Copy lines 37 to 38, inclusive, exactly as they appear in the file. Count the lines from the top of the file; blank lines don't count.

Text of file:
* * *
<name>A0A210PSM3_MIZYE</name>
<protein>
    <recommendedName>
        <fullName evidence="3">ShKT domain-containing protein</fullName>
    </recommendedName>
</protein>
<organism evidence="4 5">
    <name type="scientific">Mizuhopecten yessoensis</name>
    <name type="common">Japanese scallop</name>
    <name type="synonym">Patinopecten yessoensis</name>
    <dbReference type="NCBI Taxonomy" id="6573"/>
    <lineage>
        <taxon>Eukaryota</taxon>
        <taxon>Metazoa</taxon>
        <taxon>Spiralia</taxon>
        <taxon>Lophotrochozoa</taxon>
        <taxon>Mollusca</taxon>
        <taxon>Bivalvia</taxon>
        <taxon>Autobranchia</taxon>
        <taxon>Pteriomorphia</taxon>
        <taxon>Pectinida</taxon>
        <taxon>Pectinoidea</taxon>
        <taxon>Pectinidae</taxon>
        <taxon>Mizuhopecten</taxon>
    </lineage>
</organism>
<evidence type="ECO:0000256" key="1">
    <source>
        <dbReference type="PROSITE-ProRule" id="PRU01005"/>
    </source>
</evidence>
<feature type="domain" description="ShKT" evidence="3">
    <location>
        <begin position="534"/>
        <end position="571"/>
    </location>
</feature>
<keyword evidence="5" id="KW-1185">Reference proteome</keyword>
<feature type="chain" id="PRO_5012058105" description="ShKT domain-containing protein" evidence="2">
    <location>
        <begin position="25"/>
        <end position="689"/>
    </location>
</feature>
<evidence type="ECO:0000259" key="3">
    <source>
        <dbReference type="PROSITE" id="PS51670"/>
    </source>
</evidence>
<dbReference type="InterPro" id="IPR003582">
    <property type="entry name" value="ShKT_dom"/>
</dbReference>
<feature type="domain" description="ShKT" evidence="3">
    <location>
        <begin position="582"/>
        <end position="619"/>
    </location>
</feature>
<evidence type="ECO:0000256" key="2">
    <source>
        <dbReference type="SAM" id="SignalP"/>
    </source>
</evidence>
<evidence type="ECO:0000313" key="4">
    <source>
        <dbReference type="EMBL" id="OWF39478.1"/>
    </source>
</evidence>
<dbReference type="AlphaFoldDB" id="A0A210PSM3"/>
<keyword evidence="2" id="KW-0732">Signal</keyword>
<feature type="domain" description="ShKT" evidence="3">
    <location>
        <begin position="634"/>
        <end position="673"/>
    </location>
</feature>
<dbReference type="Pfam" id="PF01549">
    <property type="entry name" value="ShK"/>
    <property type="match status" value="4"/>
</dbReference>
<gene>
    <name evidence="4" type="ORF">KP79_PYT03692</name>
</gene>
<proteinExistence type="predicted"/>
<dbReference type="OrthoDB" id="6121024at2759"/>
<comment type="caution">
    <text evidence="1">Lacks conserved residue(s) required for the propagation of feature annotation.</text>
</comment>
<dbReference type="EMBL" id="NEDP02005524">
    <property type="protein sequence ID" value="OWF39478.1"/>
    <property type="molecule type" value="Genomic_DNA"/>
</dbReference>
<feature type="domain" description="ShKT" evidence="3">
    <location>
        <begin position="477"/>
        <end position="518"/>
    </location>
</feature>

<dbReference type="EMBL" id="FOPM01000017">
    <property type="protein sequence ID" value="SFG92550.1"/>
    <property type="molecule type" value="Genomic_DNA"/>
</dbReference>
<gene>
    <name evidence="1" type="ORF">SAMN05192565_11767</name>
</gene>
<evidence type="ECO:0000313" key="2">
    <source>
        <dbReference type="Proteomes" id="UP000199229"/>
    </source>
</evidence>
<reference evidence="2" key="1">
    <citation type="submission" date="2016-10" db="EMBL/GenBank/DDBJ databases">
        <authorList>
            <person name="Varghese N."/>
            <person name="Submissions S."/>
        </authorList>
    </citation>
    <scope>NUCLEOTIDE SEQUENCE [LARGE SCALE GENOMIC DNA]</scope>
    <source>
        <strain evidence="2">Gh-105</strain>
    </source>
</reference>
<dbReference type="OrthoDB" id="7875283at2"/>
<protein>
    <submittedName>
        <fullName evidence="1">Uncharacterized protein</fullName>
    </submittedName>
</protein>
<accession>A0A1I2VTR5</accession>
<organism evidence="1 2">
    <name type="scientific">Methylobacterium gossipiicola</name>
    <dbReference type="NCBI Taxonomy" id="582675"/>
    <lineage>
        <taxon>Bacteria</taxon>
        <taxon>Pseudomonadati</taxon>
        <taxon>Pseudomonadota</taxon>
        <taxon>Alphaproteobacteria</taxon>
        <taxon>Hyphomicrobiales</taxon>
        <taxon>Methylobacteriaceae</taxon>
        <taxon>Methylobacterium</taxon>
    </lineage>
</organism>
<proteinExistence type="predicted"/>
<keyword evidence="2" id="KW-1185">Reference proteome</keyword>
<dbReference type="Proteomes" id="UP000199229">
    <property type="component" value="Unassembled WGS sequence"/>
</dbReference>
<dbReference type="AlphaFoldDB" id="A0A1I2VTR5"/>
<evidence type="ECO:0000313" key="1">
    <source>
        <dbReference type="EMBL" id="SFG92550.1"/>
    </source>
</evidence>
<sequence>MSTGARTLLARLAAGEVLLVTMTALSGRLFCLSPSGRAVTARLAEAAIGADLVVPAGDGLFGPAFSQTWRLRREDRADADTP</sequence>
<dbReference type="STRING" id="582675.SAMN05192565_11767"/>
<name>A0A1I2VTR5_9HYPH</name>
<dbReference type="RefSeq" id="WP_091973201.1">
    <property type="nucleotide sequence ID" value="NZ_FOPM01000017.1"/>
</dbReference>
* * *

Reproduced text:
</feature>
<keyword evidence="5" id="KW-1185">Reference proteome</keyword>